Categories: Design

Onboard Storage Design: Why Vikings Never Fought For Overhead Bin Space

Tue, 2014-07-29 23:00

Vikings loved to brawl, with both their enemies and with each other. Viking sagas are filled with tales of even longstanding friends happy to settle disagreements with steel. But as they piled onto their longships to go pillaging, their boarding process was a good deal more civilized than the melee that is modern air travel. For one thing, their storage was one-to-one; when 30 Vikings got onto a ship, there were 30 places to store things.

That's because they carried their seating on board with them, and their seating doubled as their storage. Prior to boarding, the decks of a ship were bare. Each Viking plunked his chest down at his own rowing position.

Enough Viking chests have been found, and replicas made, that we can take a look at their design. It's both intelligent and purposeful. The first thing you notice is that the tops were rounded to shed water, and perhaps to provide a modicum of comfort.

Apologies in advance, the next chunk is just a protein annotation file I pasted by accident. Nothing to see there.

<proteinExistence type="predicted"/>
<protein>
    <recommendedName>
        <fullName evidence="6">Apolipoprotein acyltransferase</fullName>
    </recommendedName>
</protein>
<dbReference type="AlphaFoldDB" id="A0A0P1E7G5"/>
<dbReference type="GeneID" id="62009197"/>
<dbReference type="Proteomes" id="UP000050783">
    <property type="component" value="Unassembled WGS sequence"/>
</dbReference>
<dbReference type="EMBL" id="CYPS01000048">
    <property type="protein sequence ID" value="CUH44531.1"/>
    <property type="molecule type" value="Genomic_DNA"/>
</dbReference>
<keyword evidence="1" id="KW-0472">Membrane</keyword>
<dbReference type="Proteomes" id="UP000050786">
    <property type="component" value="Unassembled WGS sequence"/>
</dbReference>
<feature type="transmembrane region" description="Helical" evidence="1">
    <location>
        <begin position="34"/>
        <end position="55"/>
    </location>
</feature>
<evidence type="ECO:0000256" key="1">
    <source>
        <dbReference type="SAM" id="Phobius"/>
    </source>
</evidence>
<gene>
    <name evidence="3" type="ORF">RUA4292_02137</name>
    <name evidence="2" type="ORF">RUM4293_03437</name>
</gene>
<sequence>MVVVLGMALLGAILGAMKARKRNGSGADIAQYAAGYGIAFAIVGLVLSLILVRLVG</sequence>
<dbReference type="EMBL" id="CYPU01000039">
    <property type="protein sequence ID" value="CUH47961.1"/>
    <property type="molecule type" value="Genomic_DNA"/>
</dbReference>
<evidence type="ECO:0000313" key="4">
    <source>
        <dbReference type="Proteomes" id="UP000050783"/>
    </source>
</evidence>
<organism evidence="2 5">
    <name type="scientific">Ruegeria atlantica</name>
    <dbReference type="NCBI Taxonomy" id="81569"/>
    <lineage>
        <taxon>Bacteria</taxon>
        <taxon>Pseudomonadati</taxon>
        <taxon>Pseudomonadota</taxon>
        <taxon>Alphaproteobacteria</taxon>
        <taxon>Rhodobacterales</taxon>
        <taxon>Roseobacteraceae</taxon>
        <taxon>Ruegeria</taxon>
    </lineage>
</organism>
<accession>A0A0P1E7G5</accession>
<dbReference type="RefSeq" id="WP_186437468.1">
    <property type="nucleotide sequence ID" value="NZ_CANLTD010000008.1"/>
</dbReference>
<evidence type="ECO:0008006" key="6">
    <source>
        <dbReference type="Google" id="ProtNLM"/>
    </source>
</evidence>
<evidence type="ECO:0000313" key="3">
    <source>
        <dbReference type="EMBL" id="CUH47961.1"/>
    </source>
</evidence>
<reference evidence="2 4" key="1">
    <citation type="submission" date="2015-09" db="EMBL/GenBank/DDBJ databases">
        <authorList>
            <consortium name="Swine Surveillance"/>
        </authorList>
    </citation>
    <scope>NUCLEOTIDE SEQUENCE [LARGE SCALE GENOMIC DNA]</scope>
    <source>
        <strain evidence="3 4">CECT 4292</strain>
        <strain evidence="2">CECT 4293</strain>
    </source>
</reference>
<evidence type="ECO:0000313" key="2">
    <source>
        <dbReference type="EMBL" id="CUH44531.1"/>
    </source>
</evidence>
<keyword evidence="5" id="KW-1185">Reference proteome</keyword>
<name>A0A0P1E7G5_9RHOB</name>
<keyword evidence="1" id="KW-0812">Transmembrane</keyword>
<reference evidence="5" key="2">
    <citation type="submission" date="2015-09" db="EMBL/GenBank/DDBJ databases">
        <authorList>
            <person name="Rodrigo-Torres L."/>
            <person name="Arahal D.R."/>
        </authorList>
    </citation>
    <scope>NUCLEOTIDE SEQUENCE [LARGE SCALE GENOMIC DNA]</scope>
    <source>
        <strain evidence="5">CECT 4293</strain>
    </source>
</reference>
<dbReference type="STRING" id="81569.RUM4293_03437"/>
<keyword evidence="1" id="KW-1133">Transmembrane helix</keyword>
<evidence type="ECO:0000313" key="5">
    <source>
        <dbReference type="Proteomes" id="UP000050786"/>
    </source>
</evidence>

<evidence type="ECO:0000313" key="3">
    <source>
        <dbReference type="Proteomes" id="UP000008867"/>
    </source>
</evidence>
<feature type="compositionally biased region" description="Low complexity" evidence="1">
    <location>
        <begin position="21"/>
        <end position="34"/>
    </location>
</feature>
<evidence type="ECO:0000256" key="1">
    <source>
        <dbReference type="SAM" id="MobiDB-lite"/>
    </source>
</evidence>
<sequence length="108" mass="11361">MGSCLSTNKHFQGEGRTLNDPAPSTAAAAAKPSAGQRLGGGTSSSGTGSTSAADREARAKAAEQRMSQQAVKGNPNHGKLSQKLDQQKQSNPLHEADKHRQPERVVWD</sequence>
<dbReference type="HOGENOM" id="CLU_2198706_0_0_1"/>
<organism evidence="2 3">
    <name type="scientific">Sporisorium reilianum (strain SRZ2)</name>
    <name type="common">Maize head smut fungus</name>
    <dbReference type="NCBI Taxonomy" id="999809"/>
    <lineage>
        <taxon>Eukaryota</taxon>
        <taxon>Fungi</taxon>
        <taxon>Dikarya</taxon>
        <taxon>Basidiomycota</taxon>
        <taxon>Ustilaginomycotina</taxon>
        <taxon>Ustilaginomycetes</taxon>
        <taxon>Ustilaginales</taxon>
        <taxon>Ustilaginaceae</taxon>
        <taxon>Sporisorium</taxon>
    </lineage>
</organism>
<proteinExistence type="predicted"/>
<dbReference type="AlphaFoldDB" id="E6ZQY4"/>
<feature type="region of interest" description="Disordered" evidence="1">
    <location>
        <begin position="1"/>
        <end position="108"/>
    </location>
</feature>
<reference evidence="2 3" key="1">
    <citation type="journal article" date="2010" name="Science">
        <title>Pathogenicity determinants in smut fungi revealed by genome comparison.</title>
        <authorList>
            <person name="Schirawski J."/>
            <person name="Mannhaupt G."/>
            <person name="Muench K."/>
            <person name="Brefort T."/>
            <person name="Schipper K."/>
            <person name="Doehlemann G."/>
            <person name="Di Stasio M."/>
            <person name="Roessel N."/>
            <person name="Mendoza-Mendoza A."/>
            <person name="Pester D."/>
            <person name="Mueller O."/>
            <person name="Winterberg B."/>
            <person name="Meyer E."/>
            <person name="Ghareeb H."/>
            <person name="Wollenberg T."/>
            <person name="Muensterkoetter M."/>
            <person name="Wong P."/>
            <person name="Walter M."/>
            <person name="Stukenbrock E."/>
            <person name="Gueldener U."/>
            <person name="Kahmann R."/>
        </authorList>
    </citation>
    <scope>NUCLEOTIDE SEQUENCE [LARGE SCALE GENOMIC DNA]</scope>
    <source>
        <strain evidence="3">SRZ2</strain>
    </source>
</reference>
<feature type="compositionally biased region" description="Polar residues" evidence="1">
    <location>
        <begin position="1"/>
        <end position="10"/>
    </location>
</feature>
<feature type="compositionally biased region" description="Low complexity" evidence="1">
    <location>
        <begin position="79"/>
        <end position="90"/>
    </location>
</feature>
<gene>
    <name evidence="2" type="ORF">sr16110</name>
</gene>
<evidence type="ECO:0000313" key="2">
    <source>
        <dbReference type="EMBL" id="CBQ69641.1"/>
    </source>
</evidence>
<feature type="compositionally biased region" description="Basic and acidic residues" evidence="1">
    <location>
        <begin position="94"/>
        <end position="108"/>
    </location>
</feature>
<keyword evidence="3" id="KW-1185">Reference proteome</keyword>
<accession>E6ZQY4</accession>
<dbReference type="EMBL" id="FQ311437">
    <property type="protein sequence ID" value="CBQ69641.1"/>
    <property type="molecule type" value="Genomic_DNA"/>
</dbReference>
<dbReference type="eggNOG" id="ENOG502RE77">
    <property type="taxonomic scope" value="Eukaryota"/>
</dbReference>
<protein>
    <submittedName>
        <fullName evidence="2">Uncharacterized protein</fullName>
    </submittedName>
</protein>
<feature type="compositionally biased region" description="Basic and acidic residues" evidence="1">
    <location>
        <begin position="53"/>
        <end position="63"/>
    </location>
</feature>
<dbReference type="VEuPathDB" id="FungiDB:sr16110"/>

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Categories: Design

Todd St. John on Hiring Good People, Getting Sawdust in the Computers, and Striving to Make Designs That Seem Inevitable

Tue, 2014-07-29 21:00

This is the latest installment of our Core77 Questionnaire. Previously, we talked to IKEA creative director Mia Lundström.

Name: Todd St. John

Occupation: Designer/illustrator/animator. Founder of HunterGatherer.

Location: Brooklyn

Current projects: We are doing some ongoing work with Pilgrim, which is a surf shop in Brooklyn run by a friend. We just finished up some animation for AM Labs, which is a cleaning-product company based in Denmark. And we're working on our own product designs.

Mission: Striving to make designs that seem inevitable

From Photo-Graphics, an ongoing series of cameras rendered in wood